Because you will be drowsy, you will most likely fall asleep during meditation. Meditation may be so peaceful that if you are even somewhat fatigued, you may fall asleep. The first step is to ensure that you are getting adequate sleep. Try the following to keep aware while meditation: Sit in a chair with a straight back. Make sure the chair isn't too soft or too hard. Choose a seat that is comfortable but not so soft that it would lead to slumber. Keep your body as relaxed as possible. Don't use a pillow under your head because this will only cause more discomfort and make it harder to stay focused.
If you still find yourself drifting off to sleep, that's okay. Just notice where your mind is going and bring your attention back to your breath every time your mind starts to wander.
You will know when you're done meditating because you'll feel calm and relaxed. If you slept through the whole thing, no problem. Just get up and do some stretching or moving about to get more awake.
It's typical to feel tired when meditating. The brain waves that are active during meditation may be comparable to those that are active during the early stages of sleep. That means it's okay to feel tired during your meditation sessions from time to time. It's also normal to feel more awake after a session of meditation.
If you're sleeping too much or not at all while trying to practice mindfulness, see our article on how to tell if you need more sleep.
Additionally, certain activities can make you feel sleepy, such as reading a book, doing arts and crafts, or watching television. If you perform these activities before sitting for meditation, you might want to consider stopping what you're doing until later. However, if you have a job that requires strong mental focus, such as being an officer in the military or working with computers, then it's acceptable to continue with these activities during your session.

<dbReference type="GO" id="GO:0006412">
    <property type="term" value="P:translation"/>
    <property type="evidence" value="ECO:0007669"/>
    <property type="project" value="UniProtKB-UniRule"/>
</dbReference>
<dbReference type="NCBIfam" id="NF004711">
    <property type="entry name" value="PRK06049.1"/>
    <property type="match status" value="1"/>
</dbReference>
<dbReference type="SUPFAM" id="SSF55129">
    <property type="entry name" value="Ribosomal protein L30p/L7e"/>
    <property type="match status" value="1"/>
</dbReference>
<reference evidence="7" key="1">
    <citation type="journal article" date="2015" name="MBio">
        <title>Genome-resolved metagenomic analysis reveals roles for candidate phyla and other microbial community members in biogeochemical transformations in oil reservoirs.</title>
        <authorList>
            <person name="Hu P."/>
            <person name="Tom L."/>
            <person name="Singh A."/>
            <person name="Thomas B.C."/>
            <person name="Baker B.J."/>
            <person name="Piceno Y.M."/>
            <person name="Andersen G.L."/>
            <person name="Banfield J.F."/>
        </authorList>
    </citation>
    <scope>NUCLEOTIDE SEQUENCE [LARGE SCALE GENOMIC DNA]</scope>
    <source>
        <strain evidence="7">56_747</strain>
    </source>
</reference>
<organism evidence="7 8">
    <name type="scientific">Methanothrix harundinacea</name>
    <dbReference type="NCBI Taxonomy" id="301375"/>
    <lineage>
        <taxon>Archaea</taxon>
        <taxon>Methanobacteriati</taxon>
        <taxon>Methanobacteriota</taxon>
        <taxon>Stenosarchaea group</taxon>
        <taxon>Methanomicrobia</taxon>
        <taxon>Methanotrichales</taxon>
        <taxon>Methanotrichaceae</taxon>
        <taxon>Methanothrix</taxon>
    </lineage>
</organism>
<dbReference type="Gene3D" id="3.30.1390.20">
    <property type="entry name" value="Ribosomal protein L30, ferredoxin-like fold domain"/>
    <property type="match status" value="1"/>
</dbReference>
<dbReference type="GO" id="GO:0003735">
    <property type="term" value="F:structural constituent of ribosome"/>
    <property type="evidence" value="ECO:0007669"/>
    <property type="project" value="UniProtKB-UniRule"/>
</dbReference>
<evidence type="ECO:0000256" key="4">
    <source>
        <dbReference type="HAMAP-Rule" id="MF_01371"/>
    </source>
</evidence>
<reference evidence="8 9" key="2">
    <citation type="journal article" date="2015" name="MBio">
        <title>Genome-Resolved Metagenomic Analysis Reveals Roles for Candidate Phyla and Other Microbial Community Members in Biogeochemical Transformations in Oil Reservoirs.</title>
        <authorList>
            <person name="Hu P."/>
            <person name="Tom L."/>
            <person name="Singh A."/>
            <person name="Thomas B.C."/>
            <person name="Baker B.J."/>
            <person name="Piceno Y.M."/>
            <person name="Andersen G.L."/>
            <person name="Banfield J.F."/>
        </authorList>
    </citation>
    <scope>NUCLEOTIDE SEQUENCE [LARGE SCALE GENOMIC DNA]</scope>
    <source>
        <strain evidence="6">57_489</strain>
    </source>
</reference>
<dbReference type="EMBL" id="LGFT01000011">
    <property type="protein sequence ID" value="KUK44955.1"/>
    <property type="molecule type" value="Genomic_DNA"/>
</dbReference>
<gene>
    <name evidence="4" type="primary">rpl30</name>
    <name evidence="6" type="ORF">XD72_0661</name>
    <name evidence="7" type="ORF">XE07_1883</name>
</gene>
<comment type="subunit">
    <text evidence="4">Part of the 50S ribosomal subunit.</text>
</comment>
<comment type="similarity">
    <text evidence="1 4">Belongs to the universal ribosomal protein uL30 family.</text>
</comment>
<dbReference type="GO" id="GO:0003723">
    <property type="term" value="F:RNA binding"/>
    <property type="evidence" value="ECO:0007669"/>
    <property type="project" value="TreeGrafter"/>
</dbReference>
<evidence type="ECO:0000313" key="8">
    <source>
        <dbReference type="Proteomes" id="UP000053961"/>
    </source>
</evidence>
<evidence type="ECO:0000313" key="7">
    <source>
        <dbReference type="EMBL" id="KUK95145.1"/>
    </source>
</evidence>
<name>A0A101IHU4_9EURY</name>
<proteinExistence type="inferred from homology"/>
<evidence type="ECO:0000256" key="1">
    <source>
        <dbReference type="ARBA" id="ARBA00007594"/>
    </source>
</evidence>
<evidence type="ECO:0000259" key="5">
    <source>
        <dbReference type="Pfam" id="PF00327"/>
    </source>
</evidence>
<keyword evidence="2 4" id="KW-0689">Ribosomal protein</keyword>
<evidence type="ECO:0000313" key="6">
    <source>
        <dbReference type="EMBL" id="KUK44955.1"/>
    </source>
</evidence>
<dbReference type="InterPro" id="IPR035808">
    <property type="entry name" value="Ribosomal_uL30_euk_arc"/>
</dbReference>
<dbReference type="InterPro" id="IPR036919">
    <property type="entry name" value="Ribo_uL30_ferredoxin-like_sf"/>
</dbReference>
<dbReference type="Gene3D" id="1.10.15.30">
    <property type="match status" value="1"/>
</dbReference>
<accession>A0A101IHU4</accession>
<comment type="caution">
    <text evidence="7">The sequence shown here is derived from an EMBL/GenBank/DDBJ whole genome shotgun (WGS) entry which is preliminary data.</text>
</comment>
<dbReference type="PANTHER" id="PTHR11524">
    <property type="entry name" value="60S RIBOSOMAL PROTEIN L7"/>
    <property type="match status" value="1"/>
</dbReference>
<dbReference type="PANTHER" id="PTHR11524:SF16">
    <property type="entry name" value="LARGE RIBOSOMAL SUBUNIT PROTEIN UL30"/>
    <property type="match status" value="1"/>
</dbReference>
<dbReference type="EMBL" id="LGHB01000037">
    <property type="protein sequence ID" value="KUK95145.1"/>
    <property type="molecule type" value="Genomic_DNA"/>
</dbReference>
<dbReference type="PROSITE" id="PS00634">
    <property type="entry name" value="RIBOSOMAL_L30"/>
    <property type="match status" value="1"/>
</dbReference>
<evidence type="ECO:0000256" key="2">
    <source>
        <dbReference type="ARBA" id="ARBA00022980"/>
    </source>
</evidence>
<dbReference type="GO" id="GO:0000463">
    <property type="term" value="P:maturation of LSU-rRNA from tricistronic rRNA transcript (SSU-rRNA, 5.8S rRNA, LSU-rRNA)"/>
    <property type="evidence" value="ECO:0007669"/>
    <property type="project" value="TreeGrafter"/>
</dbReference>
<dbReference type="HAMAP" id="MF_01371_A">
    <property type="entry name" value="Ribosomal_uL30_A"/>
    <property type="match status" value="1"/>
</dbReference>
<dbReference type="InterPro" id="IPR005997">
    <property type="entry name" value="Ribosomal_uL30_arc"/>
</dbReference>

Finally, some people report feeling sleepy during meditation because they're actually becoming more focused. This is called "meditative hypoactivity" and it's considered a positive effect of meditation. As you learn to pay attention to your experience throughout the day, you'll find ways to prevent yourself from falling asleep. When this happens during your sessions, simply acknowledge that you are distracted and return your attention to your breath or another object of meditation.
Meditation calms both the mind and the body, releasing tension and stress. This saves you a lot of wasted energy and has the potential to enhance your health. It's simple: less stress and less restless thinking make it simpler to fall asleep and sleep better....
It's entirely out of the question; meditation will undoubtedly improve your sleep. It is, however, important to depart an hour before your meditation session and go to bed. This will avoid the uncertainty that comes with attempting to calm oneself into sleep. Keep in mind that meditation is the polar opposite of that—you must be totally alert.
Furthermore, it's vital not to drink anything after dinner. The body is still very active during sleep and any substance that may stay in your system long after you've eaten will only cause problems for your night's rest.
Finally, make sure that you don't eat a heavy meal before going to bed. The last thing you need is to worry about squeezing in another episode with Dyson before falling asleep.
These are just some of the many factors that might affect your ability to fall asleep. If you're aware of them, they should never prevent you from relaxing and reconnecting with your own inner world.
As always, seek help if you feel like you can't sleep. A professional therapist can offer different tools that can help you overcome insomnia with minimal effort on your part.